……to look back at the year and remember what we’re thankful for.
Every year at Thanksgiving time, it’s been a personal tradition for me to dust off my “attitude of gratitude” and reflect on my blessings. This year, it would seem that I haven’t had much to give thanks for. Last year I thought I’d seen the worst, but my essay on the events of 2012 (written for my nursing website) reads like schoolgirl hyperbole when I think about what’s happened during 2013.
A son’s disastrous marriage and losing him—at least for the time being—to whatever demons live within him. Multiple bipolar meltdowns and the loss of the best job I’d ever had. The loss of economic security as Will and I fell into poverty. My sister’s calamitous hip fracture that made it necessary for her to move to assisted living after a two-month stay in rehab. My grandson’s accident that broke his arm and required surgery. The realization that I can’t do clinical nursing anymore, or management, or much of anything else in this profession. The crossing of yet another of my fur-kids over the Rainbow Bridge.
But all of that was nothing compared with learning that Will had cancer that had already spread to his liver by the time it was caught in July. On top of that, we’d lost our health insurance in May and had no way to pay for treatment…..and before summer had baked its way into fall, we were $30,000 in debt.
Now what would you think is there to be thankful for in a year like this? It took me a little while, but here’s what I came up with:
1) I’m thankful that there are medications that can help Will, if not cure him, and that there are programs that pay for treatment for people who can’t afford it. The drugs he is on cost $8,000 a month; that’s far more than I’ve ever made per month in my entire life. Sometimes Big Pharma really does have a heart…..thank you, Novartis!
2) I’m thankful that the other three of my four children are happy, well-adjusted, and working hard to make their dreams come true. They are wonderful people, and I am more proud of them than of anything I’ve ever done. Sometimes I wonder how they survived growing up in our chaotic household, but they are made of stronger stuff than I ever gave them credit for.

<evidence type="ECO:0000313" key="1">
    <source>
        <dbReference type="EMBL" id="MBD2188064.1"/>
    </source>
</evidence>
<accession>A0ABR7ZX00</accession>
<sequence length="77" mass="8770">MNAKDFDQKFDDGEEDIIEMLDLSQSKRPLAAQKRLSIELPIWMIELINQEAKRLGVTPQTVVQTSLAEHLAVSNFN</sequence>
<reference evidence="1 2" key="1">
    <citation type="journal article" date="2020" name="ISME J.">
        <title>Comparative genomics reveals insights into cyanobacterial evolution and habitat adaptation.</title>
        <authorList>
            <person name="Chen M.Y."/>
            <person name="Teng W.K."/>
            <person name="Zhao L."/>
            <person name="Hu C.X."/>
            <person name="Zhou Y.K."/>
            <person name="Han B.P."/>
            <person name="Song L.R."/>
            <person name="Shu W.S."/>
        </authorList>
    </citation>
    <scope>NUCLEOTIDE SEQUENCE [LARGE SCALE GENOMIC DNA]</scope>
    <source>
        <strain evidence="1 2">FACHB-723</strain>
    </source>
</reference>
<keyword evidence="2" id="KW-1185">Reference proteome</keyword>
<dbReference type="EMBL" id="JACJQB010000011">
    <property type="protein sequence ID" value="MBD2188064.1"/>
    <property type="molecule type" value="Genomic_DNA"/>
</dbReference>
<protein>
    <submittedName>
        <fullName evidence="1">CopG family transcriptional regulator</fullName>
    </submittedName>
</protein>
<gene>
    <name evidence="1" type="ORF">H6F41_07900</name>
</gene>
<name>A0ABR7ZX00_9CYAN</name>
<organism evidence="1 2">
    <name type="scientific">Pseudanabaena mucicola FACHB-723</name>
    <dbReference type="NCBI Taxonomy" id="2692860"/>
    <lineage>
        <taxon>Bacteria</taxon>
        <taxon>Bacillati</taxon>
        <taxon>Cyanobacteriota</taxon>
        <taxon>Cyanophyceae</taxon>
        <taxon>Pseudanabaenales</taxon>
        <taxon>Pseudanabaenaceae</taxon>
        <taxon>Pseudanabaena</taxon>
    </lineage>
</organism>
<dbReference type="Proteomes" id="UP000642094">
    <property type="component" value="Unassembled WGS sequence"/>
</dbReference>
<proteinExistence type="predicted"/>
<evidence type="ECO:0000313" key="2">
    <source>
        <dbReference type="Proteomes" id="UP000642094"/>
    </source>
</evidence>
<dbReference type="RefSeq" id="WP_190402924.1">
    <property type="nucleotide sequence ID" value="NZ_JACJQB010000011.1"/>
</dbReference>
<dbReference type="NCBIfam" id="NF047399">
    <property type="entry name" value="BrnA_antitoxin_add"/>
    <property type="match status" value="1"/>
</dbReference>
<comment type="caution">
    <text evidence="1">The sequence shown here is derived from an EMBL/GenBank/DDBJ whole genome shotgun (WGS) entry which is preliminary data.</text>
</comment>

3) I’m thankful for the ability to experience and enjoy the world’s sensory delights. I love the vivid colors, the array of aromas, the exquisite melodies of life…..all of it like poetry, even the peaks and valleys. Sometimes it all becomes a little intense, even overwhelming, but always worthwhile.
4) I’m thankful that despite all the difficulties I’ve had in my profession, I am still a nurse. I love the people I work with and the atmosphere in which I work, which is unfailingly supportive even when I’m having trouble staying afloat in stormy seas.
5) I’m thankful for my sleepy little river town, which is generally thought of as a place you’re FROM, not a place you’d move TO; but when we came here twenty-five years ago, we knew almost instinctively that we’d never leave. Like most smaller locales, it has character, as well as its assortment of characters who are rarely out of the public eye for long. But more than that, our people are here, our church is here, my amazing doctor is here, and indeed my whole life is here. In this day and age when Americans always seem to be on the move, we love the stability we’ve found here…..this is home.
6) And of course, I’m thankful for all of my friends. My husband says you couldn’t swing a cat without hitting at least three…..not a day goes by without my hearing from several, if only on Facebook or here at bpnurse.com, to check in with me and see how things are going, or to tell me what’s going on in their lives. I am truly blessed in this department!
As we gather together at the table of thanksgiving, I hope readers will pause to reflect on what they are thankful for, and to share their bounties with the rest of us.